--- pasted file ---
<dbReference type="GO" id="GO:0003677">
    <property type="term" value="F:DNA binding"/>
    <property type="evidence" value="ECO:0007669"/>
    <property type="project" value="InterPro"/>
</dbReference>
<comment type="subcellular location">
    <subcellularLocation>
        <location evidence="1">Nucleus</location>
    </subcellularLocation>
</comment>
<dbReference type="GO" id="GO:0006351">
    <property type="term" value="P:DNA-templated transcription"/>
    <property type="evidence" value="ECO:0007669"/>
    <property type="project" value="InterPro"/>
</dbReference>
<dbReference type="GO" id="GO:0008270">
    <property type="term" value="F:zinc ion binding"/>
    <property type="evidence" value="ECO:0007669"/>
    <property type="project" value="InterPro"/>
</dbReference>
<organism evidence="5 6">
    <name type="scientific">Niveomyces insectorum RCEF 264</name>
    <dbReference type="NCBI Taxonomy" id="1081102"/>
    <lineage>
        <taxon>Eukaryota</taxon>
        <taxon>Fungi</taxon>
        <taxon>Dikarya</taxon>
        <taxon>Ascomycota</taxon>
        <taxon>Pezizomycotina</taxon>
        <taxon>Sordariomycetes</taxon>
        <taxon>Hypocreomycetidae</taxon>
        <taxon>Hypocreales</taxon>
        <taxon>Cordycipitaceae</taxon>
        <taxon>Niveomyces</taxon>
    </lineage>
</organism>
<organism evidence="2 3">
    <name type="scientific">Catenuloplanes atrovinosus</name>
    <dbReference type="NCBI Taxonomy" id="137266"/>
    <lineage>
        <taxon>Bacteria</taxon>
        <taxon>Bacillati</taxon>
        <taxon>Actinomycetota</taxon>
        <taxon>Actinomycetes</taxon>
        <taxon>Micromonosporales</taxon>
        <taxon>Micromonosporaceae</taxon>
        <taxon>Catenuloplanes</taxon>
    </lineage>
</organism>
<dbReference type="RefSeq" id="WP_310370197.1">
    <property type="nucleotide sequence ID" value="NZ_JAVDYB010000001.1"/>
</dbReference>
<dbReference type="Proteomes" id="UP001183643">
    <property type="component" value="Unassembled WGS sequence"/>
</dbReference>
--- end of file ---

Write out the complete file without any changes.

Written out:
<dbReference type="GO" id="GO:0003677">
    <property type="term" value="F:DNA binding"/>
    <property type="evidence" value="ECO:0007669"/>
    <property type="project" value="InterPro"/>
</dbReference>
<comment type="subcellular location">
    <subcellularLocation>
        <location evidence="1">Nucleus</location>
    </subcellularLocation>
</comment>
<dbReference type="GO" id="GO:0006351">
    <property type="term" value="P:DNA-templated transcription"/>
    <property type="evidence" value="ECO:0007669"/>
    <property type="project" value="InterPro"/>
</dbReference>
<dbReference type="GO" id="GO:0008270">
    <property type="term" value="F:zinc ion binding"/>
    <property type="evidence" value="ECO:0007669"/>
    <property type="project" value="InterPro"/>
</dbReference>
<organism evidence="5 6">
    <name type="scientific">Niveomyces insectorum RCEF 264</name>
    <dbReference type="NCBI Taxonomy" id="1081102"/>
    <lineage>
        <taxon>Eukaryota</taxon>
        <taxon>Fungi</taxon>
        <taxon>Dikarya</taxon>
        <taxon>Ascomycota</taxon>
        <taxon>Pezizomycotina</taxon>
        <taxon>Sordariomycetes</taxon>
        <taxon>Hypocreomycetidae</taxon>
        <taxon>Hypocreales</taxon>
        <taxon>Cordycipitaceae</taxon>
        <taxon>Niveomyces</taxon>
    </lineage>
</organism>
<organism evidence="2 3">
    <name type="scientific">Catenuloplanes atrovinosus</name>
    <dbReference type="NCBI Taxonomy" id="137266"/>
    <lineage>
        <taxon>Bacteria</taxon>
        <taxon>Bacillati</taxon>
        <taxon>Actinomycetota</taxon>
        <taxon>Actinomycetes</taxon>
        <taxon>Micromonosporales</taxon>
        <taxon>Micromonosporaceae</taxon>
        <taxon>Catenuloplanes</taxon>
    </lineage>
</organism>
<dbReference type="RefSeq" id="WP_310370197.1">
    <property type="nucleotide sequence ID" value="NZ_JAVDYB010000001.1"/>
</dbReference>
<dbReference type="Proteomes" id="UP001183643">
    <property type="component" value="Unassembled WGS sequence"/>
</dbReference>